Sea Save BLOG

Cocos Island – Twenty Year Retrospective

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So much has changed at Cocos Island over the last 20 years, and so much has remained the same.
The small, three-room park station remains standing; add on facilities has tripled the size of the structure. Generous donations have equipped the park guards with a few computers and Internet capabilities. The hydroelectric power of one of the Chatham Bay streams powers the volunteer efforts.
White terns, or “holy spirit terns” are once again beginning their nesting process. After choosing a mate each pair is seen fluttering around the island in their own choreographed flight pattern. Set against the sheer cliffs of Cocos Island, this performance is truly breathtaking.
Underwater Cocos remains one of the final refuges for sharks and other marine megafauna. During a single 60-minute dive, visitors are likely to find white tip sharks, marble rays, schooling scalloped hammerheads, immense schools of jacks and many other impressive underwater inhabitants. Unfortunately, miles of fishing line can also be seen choking the underwater rock substrate; these lines are punctuated by large hooks and often decaying sharks and other park inhabitants.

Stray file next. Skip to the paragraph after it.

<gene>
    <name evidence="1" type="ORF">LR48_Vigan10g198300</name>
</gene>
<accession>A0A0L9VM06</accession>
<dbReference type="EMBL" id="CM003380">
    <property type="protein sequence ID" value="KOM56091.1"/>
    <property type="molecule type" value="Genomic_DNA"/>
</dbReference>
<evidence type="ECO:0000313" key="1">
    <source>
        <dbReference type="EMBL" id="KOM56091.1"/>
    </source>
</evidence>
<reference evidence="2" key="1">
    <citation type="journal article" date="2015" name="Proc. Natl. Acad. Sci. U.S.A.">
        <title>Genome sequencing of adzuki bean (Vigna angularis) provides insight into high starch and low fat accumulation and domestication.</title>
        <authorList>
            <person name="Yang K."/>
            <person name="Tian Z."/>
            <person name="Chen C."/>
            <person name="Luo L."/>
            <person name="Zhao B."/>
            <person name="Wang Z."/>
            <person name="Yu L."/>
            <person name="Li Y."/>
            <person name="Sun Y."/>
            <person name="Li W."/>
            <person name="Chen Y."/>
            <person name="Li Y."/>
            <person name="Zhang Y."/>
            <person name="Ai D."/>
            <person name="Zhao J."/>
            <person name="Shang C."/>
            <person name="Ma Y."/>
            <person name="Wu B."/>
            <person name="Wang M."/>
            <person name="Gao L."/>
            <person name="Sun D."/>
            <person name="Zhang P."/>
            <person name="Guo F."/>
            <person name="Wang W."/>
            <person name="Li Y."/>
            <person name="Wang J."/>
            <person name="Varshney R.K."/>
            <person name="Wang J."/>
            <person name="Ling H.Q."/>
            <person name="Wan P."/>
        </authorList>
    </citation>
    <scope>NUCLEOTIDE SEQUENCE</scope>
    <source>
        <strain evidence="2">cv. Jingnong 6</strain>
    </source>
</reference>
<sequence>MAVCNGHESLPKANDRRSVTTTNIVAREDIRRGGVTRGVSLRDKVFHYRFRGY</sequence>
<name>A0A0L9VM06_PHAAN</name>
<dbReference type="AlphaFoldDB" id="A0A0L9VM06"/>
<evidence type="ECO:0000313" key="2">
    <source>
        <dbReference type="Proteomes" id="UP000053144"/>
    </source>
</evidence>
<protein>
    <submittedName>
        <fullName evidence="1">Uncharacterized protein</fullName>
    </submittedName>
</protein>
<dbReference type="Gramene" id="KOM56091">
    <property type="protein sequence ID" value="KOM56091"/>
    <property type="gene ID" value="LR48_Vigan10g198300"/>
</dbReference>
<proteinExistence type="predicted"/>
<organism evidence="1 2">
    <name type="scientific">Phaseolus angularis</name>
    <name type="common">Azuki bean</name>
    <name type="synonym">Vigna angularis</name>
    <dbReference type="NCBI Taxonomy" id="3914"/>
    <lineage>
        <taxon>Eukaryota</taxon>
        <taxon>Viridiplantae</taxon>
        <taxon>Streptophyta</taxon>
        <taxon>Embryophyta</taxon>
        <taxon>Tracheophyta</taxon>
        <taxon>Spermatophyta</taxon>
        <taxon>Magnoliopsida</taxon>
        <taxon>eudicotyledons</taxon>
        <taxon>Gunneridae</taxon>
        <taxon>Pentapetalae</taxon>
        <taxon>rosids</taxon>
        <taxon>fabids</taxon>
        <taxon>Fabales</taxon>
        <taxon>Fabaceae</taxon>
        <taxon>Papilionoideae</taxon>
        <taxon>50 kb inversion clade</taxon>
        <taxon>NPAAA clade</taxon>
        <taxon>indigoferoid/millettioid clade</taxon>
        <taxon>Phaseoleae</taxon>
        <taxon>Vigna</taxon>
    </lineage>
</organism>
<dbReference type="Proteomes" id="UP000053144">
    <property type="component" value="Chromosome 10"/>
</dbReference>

Diligent efforts continue to stop the constant poaching that plague the island. Despite all advances and generous donations of boats, radios and other tools, a poaching truce within the park borders still seems out of reach. There are two fundamental problems contributing to this situation.
1. Costa Rican law mandates a 24-hour window in which official papers must be filed, in person for any poaching infraction. Logistically this is impossible since the crossing takes 36 hours.
2. Funding for Cocos Island is run through a complicated series of government entities nested in the Costa Rican government. A very small percentage of donated money actually reach in situ park personnel. A broken propeller today, will render a boat unusable. A requisition for a new part may take weeks and often months. During this period, the boat sits and the poachers are unrivaled.
Both of these points can be easily changed. We are now working on solutions. Suggestions are welcome and encouraged. Stay tuned over the next few days for Cocos Island updates.
Georgienne Bradley
Executive Director

Sea Save Foundation